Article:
It is a long known fact of human caused climate change for the worst. There is no argument. If anything, just report how bad it is getting and the necessary changes like elimination of coal and other fossil fuel use.
Arguing a known phenomena only wastes bandwidth. Now I have to bump all the real science above this pointlessness. [-(


Hum... what you have just described is the mindset of the GHE skeptics... but not really accurately describing myself...

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PostPosted: Sun Jul 24, 2011 7:43 am 
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Snowy, I do not see anything from you in the second post above, did you mean to reply?

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PostPosted: Sun Jul 24, 2011 9:36 am 
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Wayne Stollings wrote:
Snowy, I do not see anything from you in the second post above, did you mean to reply?


Yeah... not sure what happened there... :shock:

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PostPosted: Sun Jul 24, 2011 10:07 am 
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Wayne Stollings wrote:

A probably insignificant feedback at best.



You are mistaken. The Sun-GCR count-Cloud Feedback is a very powerful feedback, and we can see this by looking at past data.

Image

Solar Activity inverted over GCRs and the Cloud Cover anomaly.

Image

Low Clouds and GCRs.

Image

Temperature and solar activity.

Image

Cosmic Rays and Temperature over 500 million years.

Higher Solar Activity causes a stronger solar wind, and a more powerful magnetic field, which diverts Cosmic Rays away from Earth, less clouds are produced, and the Earth's temperature goes up.

Quote:
You may believe anything, but the problem is being able to provide proof to support the belief.


Excellent point! This is something that the GHE skeptics are currently lacking.

Quote:
I do not see the information in the link. Could you point it out to us?


Absolutely.

Quote:
Although constructing a global mean
from only eight stations is a very crude approximation,
the changes measured at the surface within the
BSRN network are quantitatively in line with the
change in the net solar fluxes at the top of the
atmosphere estimated by the earthshine method
6.8 w/m^2


Here, the two scientists are figuring out how much additional energy has gone into Earth's Energy Budget through cloud albedo changes. They determine this through a method known as the earthshine method.

Quote:
Not really, you can get the averaged increase plotted for that period, but not the effect CO2 had over that period.


:?:

Couldn't you get the average forcing CO2 has had over that period through this proportion?

21 X
____________ = __________
104 1.4

Quote:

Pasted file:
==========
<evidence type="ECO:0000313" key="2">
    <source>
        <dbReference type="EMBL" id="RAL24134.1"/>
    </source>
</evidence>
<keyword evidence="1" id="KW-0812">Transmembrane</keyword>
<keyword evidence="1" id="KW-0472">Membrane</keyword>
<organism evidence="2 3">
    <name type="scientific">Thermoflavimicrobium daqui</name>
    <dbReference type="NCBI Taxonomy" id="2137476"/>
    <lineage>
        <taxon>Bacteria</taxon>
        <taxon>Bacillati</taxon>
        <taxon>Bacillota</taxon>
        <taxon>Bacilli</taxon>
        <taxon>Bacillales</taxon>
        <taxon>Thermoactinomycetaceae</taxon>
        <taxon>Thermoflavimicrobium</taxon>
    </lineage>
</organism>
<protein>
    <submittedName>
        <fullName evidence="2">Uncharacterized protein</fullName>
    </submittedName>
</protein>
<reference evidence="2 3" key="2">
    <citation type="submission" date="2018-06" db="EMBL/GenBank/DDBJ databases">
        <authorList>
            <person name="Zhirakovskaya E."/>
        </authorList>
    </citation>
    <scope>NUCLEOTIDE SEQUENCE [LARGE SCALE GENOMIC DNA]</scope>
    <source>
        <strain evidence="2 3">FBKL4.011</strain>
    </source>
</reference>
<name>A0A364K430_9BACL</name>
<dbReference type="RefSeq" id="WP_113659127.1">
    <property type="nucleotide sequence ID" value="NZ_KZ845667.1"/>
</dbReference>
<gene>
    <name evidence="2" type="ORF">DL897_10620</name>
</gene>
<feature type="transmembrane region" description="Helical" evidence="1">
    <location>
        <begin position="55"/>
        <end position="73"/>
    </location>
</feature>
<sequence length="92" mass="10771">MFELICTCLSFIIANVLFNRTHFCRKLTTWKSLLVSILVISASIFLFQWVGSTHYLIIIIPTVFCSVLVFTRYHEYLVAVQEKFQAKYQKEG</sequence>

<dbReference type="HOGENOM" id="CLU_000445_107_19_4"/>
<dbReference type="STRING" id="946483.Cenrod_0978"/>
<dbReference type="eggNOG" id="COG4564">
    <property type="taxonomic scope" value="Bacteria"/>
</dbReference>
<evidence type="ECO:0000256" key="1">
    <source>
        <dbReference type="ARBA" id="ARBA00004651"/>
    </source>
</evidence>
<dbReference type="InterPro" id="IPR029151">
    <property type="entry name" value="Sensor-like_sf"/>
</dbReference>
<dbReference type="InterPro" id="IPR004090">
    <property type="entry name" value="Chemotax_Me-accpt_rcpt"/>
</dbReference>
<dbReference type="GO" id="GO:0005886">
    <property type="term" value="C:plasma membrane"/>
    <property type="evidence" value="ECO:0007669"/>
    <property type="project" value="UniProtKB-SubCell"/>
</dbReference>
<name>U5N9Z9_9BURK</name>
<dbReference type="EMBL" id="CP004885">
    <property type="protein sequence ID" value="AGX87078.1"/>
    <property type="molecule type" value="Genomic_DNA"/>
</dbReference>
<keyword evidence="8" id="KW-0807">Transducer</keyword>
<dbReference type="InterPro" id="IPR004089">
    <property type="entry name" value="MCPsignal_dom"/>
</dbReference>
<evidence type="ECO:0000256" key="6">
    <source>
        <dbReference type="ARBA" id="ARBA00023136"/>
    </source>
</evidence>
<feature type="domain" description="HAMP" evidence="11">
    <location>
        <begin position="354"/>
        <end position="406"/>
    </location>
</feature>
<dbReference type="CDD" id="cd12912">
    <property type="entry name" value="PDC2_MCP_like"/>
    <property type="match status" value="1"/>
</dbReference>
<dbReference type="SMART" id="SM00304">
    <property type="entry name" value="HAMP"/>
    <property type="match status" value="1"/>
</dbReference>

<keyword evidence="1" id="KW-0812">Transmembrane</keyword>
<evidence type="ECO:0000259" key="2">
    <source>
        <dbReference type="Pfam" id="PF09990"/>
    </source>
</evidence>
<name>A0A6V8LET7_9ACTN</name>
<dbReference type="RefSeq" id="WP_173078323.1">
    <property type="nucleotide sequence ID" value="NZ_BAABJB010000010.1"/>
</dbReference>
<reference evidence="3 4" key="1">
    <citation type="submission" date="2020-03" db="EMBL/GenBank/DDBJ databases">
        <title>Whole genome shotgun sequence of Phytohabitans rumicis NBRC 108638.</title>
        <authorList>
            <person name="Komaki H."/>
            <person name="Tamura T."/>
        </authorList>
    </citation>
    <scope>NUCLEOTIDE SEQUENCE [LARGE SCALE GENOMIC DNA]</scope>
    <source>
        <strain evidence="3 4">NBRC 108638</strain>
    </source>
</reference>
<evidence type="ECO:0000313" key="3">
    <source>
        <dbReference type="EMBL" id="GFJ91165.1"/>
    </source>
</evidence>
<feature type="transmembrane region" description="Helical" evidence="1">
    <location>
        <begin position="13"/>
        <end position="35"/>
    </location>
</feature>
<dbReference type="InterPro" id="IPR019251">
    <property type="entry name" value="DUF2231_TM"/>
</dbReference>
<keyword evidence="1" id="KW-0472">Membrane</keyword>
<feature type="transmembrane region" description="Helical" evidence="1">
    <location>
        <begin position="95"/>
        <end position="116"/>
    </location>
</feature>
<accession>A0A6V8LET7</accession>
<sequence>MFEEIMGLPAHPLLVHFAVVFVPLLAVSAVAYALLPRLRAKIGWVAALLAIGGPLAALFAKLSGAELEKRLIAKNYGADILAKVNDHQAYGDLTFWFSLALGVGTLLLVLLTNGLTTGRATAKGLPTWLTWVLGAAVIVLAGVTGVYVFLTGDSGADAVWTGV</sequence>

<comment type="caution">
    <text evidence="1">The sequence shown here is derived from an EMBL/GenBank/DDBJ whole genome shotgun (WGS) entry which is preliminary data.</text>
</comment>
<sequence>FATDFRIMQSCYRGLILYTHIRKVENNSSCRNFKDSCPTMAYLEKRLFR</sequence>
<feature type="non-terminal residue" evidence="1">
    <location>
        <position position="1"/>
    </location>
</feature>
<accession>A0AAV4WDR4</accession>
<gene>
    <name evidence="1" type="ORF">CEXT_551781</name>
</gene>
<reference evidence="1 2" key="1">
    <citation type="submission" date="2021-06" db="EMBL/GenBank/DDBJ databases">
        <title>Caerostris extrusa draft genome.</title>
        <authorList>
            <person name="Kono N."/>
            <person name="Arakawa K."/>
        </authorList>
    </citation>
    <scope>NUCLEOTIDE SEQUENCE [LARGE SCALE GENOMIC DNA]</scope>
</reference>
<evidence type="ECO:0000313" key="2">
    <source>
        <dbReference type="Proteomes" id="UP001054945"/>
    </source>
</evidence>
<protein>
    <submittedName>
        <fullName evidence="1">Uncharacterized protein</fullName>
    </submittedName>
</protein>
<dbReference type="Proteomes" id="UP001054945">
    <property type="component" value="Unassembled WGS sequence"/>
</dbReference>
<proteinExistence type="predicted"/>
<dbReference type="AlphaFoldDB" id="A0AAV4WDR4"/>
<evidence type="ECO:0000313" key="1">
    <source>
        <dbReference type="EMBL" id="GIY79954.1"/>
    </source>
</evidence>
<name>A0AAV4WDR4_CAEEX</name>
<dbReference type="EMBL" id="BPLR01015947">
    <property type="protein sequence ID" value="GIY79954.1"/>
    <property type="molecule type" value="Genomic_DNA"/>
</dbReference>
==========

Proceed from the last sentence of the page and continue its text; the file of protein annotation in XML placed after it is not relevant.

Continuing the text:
Only if you assume the warming was 7 w/min^2 over that period.


The observed cloud albedo changes through the earthshine method do show, that Clouds have added 7 w/m^2 to Earth's energy budget over a 21 year timeframe.

Quote:
Only if you accept the average was linear and the clouds must provide the remaining amount.


We know that there are other forcings and feedbacks that impact Earth's climate besides these two. So we therefore then know, that the percentage (4%) that CO2 has contributed to the late-20th Century Global Warming is likely even smaller.

Quote:
So one year there was cooling in the range of 13 - 21 w/m^2 as opposed to the previously claimed general warming of 7 w/m^2 over two decades? What would the general trend be in this and why?


I don't believe that this was for a year at all. These images don't really have anything to do with a timeframe actually. These images were collected from the Earth Radiation Budget Experiment, and depict what energy changes would occur if Cloud Cover covered 100% of the Earth. If all clouds covered the Earth, the Earth would see 13-21 w/m^2 less energy reaching the Earth's surface. Vice Versa, if all Cloud Cover was removed from Earth's surface, an extra 13-21 w/m^2 of energy would be added to Earth's Energy Budget.

More information on the ERBE data can be found here.

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The radiation budget represents the balance between incoming energy from the Sun and outgoing thermal (longwave) and reflected (shortwave) energy from the Earth. In the 1970's, NASA recognized the importance of improving our understanding of the radiation budget and its effects on the Earth's climate. Langley Research Center was charged with developing a new generation of instrumentation to make accurate regional and global measurements of the components of the radiation budget. The Goddard Space Flight Center built the Earth Radiation Budget Satellite (ERBS) on which the first ERBE instruments were launched by the Space Shuttle Challenger in 1984. ERBE instruments were also launched on two National Oceanic and Atmospheric Administration weather monitoring satellites, NOAA 9 and NOAA 10 in 1984 and 1986.